(If you’re here for the first time check out excerpts 1-38 in earlier Blogs )
“Hey who were those guys anyways?” Lisa joked.
“I don’t know. I thought they were your friends,” Maddie said.
Lisa scoffed, “They probably came thinking there was real champagne.”
“One was cute,” Savannah said.
“Oh yeah. Did you get his number?” Jean asked her.
Savanah pulled a slip of paper out of her neckline.
Lisa leaned over, grabbed one of the half filled bottles, re-filled everybody’s glass and then took a swig right out of the bottle. She then lifted it in a toast to her companions.
“If it wasn’t for you guys I couldn’t have made it through this gauntlet.”
“That goes for all of us. Here’s to the women who stick together!” Maddie lifted her cup.
“Here, here!” the others agreed.
“You drunk yet?” Lisa asked.
They all looked at each other and shook their heads.
“Well, let’s drink some more then.” She refilled hers and Jean’s glasses.
Savannah proposed a toast, “Here’s hoping we all get out of here some day.”
Lisa snorted, Jean snorted. They chinked the glasses against the bottle and all the Champagne in the glasses sloshed onto the floor. They all laughed as if they were drunk.
And then a funny thing happened.
Dr. Marcia Dobson was passing by and decided to stop and offer her congratulations. Maddie sprung up immediately to pour her a drink.
“So you got past all your hurdles, then.” The woman had a sort of dry, authoritarian voice. It was, nevertheless, friendly.
“Yes, ma’am…” Lisa answered.
“Thank you,” Lisa replied.
Maddie was at a loss for words. She’d spoken to Dr. Dobson so few times. But she had always wanted to know more about this woman, to connect with her somehow. “Dr. Dobson, do you have any words of advice for us?” she asked.
“Me?” she asked loudly. “Oh, I don’t know,” she seemed to be holding back. “What are your plans?”
“Oh, the usual I guess. Carreer, life, everything.” Maddie shrugged.
“So you’re planning to have a family?”
Maddie didn’t mind answering but thought it was a rather personal question. She wasn’t sure what Dr. Dobson was getting at, but her nod seemed to provoke an opening of the floodgates.
“Well! You’re going to have a hell of a ride then!” she barked.
Startled, Maddie stood up straighter. “W-why do you say it like that?”
Dr. Dobson looked at the four female graduates students in the room and then leaned back on the countertop and began to tell the story of her own rise to the rank of tenured professor. She seemed to acquire flesh and bone as she spoke.
She had a child with a severe disability when she’d taken the position. She had felt herself treading difficult ground at that point, wondering how to balance motherhood and the highly stressful demands of her position. The five-year deadline for achieving tenure was ticking. She felt her colleagues’ eyes on her, daily expecting her to drop out of the running.
Maddie’s mind resisted what she was hearing. Was this woman just a little bit paranoid?
Marcia Dobson swallowed, remembering. Only her husband’s supportive efforts to assist with the child had enabled her to keep going. In her third year she had suffered a painful miscarriage. She had also felt the unspoken stigma, from a department that wondered whether she was all that committed to her career, since she had “slipped up” and gotten pregnant. With her own biological clock continuing to tick, Marcia and her husband (who was older) were unwilling to give up their hopes of a family. However, when, five months prior to her tenure hearing, Dr. Dobson found out she was pregnant again, she felt that she could not share her good news with the department. For five more months, she had hid her pregnancy, wearing tight and uncomfortable clothing, convinced that despite her solid work record, the sight of another pregnancy would count against her during the highly subjective tenure evaluation by her peers. She lived in constant fear of discovery.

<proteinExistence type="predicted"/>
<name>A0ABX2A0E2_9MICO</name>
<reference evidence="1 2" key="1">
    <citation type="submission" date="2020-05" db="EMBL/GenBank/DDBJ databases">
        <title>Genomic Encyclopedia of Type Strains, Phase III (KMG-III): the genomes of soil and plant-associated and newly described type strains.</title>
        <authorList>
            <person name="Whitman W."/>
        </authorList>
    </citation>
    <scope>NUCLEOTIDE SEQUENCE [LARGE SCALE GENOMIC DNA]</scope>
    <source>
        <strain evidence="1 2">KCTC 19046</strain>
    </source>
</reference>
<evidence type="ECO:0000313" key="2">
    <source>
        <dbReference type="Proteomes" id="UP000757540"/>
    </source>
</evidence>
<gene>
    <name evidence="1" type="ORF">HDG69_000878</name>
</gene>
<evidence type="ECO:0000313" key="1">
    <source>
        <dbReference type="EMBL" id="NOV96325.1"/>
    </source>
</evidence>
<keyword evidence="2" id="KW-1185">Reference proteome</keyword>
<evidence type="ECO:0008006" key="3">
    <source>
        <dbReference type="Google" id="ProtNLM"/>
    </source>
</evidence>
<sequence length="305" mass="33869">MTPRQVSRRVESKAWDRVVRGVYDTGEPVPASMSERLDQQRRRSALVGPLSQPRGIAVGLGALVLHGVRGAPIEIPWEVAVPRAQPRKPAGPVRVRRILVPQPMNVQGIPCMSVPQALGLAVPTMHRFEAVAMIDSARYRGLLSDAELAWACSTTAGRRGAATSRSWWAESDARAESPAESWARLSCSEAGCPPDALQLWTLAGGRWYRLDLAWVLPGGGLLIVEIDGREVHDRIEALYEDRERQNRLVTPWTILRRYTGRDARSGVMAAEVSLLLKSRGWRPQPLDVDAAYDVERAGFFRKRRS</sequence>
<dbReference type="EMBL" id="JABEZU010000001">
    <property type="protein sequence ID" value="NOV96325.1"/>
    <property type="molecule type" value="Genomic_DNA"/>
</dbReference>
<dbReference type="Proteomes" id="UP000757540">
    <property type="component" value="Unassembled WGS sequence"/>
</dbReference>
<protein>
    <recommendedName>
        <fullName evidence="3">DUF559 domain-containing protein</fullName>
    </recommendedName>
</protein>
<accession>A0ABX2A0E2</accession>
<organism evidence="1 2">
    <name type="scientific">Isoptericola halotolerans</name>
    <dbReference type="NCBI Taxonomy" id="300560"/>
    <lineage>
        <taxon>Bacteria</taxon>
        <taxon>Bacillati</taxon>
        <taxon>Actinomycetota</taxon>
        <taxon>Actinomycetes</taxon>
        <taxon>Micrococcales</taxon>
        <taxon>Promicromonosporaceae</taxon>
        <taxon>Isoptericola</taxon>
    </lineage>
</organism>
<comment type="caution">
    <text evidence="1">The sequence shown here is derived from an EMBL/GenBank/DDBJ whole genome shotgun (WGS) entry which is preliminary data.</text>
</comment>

“I’ll never forget,” she laughed a mirthless laugh, “the relief, oh wonderful relief, the day after my tenure hearing, when I could get up in the morning and wear my maternity clothes!!” she finished.
Maddie’s eyes met Lisa’s across the room. Marcia Dobson’s story had cast a pall over all of them.
Later, Lisa said. “Gee, I resent that woman.”
“Why?” Maddie asked, surprised.
“I feel like she rained on my parade.” Lisa answered.
“Oh Lisa, I’m sure she didn’t mean to,” Maddie said.
But try as she might, she could no longer look at her professional future as an same adventure through uncharted territory. Her thesis felt less like a definitive victory and more like a minor skirmish in a very long war. The reality of women’s struggle to make it in the world of science had just come a little bit closer.
Although she had not yet lived through it, she could see the potential conflict. In the male-dominated system of academia, motherhood was not viewed as an inalienable right. Not by a long shot. If women were to be good scientists, then they were supposed to leave motherhood behind, because it didn’t fit. Maddie was not sure that she ever wanted to do this.
Was what she had to contribute to science important enough for her to make such a personal sacrifice? And could she then trust the mothering of her children to surrogates, someone other than herself?
On the other hand, was her contribution to science so unimportant that it didn’t matter if she gave it up to raise her kids?
Or if she opted for both family and science, could she do it all?
“Uhhh!” She wanted her brain to switch off. There were no answers, no answers.
GLOBAL BOOK CLUB DISCUSSION!
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DISCUSSION QUESTION 39: Do you know any stories like Dr. Dobson’s?
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